What was considered a defective offering? God does touch on what He considered to be physical blemishes that the people should shy away from using in their offerings. Cattle that were blind, broken, maimed, had an ulcer, eczema or scabs is what God instructed the people not to use (v.22).
Now, there was an exception to the kind of defect that could be overlooked by the people. The Lord instructed that if there was either a lamb or a bull that maybe had too long of limbs or too short of limbs could be used as freewill offering. However, if one came to the Lord to make a vow by a freewill offering, they should not try to use a lamb or bull whose limbs were too long or too short; an offering made for a vow needed to have no blemishes (v.23).
In the next verse, we will see that the Lord continued in His instructions about what would make an offering a defective offering. God said if the animal was bruised or crushed, it would be considered defective and should not be used. If the animal was torn or cut, it would be considered defective and should not be used (v.24).
On top of this, even though there were foreigners who had committed their way of living to the Lord, there were several others who were not committed to God. God instructed the children of Israel and the strangers in the land that were committed to God, not take from a foreigner’s hands (v.25). The reason being is that those people were sinners that made no offerings to the Lord nor was committed to Him; so, they were blemished and anything they gave to the people would be defective.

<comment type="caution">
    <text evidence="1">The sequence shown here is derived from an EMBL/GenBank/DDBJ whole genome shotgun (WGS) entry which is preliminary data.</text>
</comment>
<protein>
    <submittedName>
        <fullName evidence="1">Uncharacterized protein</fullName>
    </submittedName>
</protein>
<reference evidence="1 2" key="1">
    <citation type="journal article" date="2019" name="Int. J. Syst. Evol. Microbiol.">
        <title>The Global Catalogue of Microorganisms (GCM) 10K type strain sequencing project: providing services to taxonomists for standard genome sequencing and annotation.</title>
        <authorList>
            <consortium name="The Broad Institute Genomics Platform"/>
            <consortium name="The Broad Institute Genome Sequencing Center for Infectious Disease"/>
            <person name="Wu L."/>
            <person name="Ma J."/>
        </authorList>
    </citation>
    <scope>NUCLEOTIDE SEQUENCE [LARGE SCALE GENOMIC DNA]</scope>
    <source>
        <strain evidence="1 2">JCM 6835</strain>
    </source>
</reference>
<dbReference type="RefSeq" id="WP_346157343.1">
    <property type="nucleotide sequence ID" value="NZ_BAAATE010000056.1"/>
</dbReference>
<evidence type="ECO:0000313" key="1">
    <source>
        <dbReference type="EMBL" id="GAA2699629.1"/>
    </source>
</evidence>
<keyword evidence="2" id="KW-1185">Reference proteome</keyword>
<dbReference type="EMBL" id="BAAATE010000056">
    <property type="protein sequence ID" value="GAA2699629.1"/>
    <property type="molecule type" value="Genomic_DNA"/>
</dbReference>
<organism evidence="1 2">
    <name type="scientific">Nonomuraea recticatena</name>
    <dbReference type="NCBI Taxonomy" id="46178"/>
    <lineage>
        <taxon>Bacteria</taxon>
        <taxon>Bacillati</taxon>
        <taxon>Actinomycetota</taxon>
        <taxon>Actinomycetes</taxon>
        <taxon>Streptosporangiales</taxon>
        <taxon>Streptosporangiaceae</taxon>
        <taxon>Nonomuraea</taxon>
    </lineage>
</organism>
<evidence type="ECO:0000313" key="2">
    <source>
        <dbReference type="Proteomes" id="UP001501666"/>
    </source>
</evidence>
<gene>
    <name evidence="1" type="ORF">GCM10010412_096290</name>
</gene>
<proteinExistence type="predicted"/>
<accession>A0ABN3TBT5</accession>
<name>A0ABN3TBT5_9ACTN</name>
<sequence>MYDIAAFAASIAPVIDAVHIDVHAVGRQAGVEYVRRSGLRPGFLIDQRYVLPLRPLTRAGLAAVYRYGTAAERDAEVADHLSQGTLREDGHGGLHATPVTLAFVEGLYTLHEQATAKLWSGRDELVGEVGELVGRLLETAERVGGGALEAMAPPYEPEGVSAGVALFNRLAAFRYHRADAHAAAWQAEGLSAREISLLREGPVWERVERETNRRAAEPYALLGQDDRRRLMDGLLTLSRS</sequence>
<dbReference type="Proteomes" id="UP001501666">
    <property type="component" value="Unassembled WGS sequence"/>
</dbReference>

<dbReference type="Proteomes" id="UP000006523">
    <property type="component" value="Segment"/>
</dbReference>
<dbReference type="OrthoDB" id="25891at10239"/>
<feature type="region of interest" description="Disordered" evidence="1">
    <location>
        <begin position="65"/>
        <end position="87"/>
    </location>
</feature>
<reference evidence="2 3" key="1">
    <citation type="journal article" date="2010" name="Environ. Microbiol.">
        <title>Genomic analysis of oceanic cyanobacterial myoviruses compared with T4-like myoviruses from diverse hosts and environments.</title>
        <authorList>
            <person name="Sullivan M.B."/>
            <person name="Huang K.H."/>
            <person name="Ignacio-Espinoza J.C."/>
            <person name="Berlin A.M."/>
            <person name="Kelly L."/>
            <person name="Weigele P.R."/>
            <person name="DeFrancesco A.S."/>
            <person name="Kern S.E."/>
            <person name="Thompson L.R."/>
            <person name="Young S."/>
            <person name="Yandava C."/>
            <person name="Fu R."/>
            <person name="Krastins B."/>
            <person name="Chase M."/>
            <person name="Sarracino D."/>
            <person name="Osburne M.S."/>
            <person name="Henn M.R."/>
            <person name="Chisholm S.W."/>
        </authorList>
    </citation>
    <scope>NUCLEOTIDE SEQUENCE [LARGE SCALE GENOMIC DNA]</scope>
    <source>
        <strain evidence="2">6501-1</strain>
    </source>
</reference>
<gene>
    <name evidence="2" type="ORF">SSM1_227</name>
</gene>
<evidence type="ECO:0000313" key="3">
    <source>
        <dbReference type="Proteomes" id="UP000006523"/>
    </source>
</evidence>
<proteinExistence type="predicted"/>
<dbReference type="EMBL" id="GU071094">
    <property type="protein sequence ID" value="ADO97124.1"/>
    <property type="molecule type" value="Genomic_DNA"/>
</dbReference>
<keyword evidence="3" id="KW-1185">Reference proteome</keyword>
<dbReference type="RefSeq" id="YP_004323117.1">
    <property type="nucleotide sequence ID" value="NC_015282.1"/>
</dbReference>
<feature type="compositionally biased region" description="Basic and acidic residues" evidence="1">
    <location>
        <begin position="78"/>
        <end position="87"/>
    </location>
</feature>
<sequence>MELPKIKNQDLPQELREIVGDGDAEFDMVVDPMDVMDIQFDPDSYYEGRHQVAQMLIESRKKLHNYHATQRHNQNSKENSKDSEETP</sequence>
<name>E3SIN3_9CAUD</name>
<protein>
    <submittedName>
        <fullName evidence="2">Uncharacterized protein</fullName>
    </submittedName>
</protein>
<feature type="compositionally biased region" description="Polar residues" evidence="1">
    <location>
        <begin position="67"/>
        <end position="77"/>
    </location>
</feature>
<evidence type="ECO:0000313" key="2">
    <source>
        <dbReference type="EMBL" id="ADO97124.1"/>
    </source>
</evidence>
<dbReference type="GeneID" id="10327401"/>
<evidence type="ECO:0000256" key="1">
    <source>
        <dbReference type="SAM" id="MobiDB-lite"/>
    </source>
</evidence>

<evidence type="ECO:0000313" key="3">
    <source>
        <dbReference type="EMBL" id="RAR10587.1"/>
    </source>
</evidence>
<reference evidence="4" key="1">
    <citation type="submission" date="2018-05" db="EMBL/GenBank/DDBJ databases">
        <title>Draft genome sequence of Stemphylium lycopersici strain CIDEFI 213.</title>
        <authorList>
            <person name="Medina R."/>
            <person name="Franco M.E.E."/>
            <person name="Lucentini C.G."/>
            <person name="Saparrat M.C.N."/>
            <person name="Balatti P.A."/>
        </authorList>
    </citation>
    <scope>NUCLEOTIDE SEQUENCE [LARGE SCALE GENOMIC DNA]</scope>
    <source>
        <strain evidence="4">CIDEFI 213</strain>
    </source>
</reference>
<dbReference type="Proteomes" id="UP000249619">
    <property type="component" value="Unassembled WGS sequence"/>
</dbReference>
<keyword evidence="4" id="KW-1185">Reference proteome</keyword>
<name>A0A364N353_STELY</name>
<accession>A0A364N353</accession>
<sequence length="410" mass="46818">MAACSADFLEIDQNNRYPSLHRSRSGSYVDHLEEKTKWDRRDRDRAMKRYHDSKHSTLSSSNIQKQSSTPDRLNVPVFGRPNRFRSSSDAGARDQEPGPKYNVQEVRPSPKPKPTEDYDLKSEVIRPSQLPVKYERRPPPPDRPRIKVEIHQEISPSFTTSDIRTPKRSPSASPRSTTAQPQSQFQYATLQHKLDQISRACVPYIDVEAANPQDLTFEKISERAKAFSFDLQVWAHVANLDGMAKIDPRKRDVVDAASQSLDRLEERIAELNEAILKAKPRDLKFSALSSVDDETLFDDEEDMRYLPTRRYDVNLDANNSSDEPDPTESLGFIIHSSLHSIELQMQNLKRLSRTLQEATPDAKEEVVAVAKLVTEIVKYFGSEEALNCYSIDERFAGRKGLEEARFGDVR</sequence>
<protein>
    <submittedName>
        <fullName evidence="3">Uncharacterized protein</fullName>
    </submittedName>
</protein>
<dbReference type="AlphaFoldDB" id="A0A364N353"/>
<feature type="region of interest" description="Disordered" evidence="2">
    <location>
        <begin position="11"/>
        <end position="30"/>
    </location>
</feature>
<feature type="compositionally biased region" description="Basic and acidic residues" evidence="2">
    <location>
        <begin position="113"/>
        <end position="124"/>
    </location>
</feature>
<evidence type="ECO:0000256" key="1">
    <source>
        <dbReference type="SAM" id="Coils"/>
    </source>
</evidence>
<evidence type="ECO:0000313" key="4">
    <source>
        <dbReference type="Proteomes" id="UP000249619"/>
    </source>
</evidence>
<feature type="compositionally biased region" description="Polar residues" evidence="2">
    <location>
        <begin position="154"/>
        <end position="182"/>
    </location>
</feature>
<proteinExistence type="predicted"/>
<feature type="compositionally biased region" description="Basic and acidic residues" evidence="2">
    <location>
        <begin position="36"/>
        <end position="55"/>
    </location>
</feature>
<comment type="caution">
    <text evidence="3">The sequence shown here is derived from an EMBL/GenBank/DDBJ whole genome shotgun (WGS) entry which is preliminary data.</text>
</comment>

Keeping God’s instructions
Our lesson begins to close out with the Lord saying to the people, “you shall keep My commandments, and perform them … You shall not profane My holy name, but I will be hallowed among the children of Israel (vss.31-32).”
Something that I do want to point out about this statement from God is that the Lord considered His instructions as commandments. When we think of God’s commandments, we often think of just ten, but the Lord had several commands, statutes, and instructions that the children of Israel were to obey.
If the people truly desired to follow the Lord of their own free will, which God certainly desires, then they should have been willing to obey His instructions. The same holds true for all of us that choose to genuinely believe in the Lord; we should be willing to keep His instructions. The instructions that we have from the Lord are summed up in loving the Lord with our whole heart and then sharing that same love with all people.
We should do our very best to keep God’s instructions because of all that He has done for us; He loves us and our free obedience in return is a sign that we love Him. The Lord closes out our lesson this week by sharing this same sentiment with Israel when He says, “I am the Lord who sanctifies you, who brought you out of the land of Egypt (v.33).”